British Foreign Secretary Dominic Raab said on Friday that there was no doubt that some countries were using vaccines as a diplomatic tool to ensure their influence, but Britain did not support so-called vaccine diplomacy.
Raab was speaking to Reuters on the sidelines of a G7 summit in Cornwall, southwest England, which would likely be dominated by attempts by the West to reassert its influence as the world seeks to rebuild itself from the COVID-19 pandemic.
Western diplomats fear that Russia and China will use their vaccines to gain influence around the world, especially in poorer countries that do not have their own production or the means to buy vaccines on the market. International market.
When asked if he was concerned that China and Russia could use vaccines in exchange for influence, Raab said, “There is no doubt that part of this is happening, and we do not support not vaccine diplomacy, much less blackmail.
“We believe that we have a moral duty, but also a strong interest in getting the world vaccinated,” he said.
British Prime Minister Boris Johnson expects the G7 to agree to donate 1 billion doses of COVID-19 vaccine to poorest countries at his summit and help immunize the world by the end of next year.
Raab said Britain’s contribution will come without conditions, with at least 80% being distributed through the international COVAX vaccine initiative. The rest would be provided to “strategically close countries where we have a special relationship, and no, we don’t insist on conditionality,” he added.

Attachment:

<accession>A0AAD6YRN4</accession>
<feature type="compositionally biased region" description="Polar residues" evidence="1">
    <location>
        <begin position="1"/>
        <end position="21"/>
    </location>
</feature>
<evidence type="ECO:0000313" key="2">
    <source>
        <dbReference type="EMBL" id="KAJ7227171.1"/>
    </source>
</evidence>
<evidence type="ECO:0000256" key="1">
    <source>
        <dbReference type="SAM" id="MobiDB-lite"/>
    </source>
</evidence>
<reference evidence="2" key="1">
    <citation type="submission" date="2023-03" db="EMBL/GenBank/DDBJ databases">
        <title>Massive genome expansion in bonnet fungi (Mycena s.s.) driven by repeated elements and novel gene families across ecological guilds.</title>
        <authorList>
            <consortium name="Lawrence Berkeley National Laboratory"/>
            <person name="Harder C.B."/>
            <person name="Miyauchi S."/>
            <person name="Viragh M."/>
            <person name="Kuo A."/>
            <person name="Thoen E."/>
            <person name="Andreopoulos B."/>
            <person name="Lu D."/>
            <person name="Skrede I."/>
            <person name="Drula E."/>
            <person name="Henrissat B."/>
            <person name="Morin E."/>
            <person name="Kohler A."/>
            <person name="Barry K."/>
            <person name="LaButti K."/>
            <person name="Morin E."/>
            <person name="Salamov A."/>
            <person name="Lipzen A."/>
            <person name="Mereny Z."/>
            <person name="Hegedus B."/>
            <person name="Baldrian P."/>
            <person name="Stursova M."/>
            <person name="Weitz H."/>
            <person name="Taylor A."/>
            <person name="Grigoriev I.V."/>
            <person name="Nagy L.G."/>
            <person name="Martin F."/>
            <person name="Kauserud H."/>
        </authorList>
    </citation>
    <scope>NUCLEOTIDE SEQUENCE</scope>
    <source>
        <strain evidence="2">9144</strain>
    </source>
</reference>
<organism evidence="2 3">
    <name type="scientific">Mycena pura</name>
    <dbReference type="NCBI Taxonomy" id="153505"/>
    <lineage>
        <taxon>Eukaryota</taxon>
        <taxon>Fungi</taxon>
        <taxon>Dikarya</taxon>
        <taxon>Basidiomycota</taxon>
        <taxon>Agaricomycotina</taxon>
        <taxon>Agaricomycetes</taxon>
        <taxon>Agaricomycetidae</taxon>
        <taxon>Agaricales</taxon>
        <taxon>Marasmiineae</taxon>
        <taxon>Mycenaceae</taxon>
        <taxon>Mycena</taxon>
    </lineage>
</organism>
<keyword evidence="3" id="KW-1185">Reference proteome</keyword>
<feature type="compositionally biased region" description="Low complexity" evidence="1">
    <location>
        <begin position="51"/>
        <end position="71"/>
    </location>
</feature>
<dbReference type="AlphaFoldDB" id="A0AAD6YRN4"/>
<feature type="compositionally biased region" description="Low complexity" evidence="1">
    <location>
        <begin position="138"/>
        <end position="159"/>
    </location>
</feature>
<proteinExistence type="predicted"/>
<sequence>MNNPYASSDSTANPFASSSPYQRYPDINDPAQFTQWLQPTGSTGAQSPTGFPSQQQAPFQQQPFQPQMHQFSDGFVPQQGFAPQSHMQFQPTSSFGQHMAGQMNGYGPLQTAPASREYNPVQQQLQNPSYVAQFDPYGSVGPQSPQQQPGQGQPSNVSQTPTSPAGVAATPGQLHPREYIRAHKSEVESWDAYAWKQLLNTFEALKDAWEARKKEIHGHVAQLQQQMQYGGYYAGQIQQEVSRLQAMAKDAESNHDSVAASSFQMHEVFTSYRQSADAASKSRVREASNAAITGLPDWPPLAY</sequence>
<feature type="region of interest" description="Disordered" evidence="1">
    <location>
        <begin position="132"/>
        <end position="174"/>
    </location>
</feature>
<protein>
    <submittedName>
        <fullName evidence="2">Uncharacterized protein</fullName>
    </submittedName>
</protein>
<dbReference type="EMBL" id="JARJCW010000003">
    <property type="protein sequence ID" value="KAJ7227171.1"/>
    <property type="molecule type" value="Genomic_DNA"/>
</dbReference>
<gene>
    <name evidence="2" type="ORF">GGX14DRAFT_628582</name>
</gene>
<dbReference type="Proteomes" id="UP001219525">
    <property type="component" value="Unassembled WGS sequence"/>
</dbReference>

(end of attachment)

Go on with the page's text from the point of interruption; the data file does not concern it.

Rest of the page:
The United States has pledged to donate 500 million doses – which US President Biden said would come without conditions. Read more
“We would only think he was responsible for promoting vaccines that the WHO has sanctioned as safe to distribute,” Raab said.
“But it’s teamwork. And we want countries like China and Russia to come together to tackle the problems of pandemic, but also of climate change, and also to respect the basic principles of international law. “
China currently has two COVID-19 vaccines approved by the WHO, while a vaccine developed by Russia is awaiting approval. Russia said last week that it expects the approval in the coming months. Read more
Raab also said he would meet with Russian Foreign Minister Sergey Lavrov shortly, without giving a specific date. He declined to comment on the issues he would raise at this meeting.
Nonetheless, Raab criticized Russia as a leading protagonist in cyber attacks, calling on the G7 to take a united stand against all such incidents, whether led by state actors or not.
“These activities are contrary to international law, many of them, and they are very damaging, some of them are made for sheer theft, or for profit, others are made just to wreak havoc,” did he declare.
“We need to be clear as an international community that cyber attacks on hospitals, schools, critical national infrastructure – this is wrong. It is unjustifiable, it is out of reach. “
Asked about the recent forced landing of a civilian plane in Belarus, Raab said the country was sliding “to pariah status.”
“We need Belarus to step up and respect the fundamental, fundamental and cardinal rules of international law,” he said.
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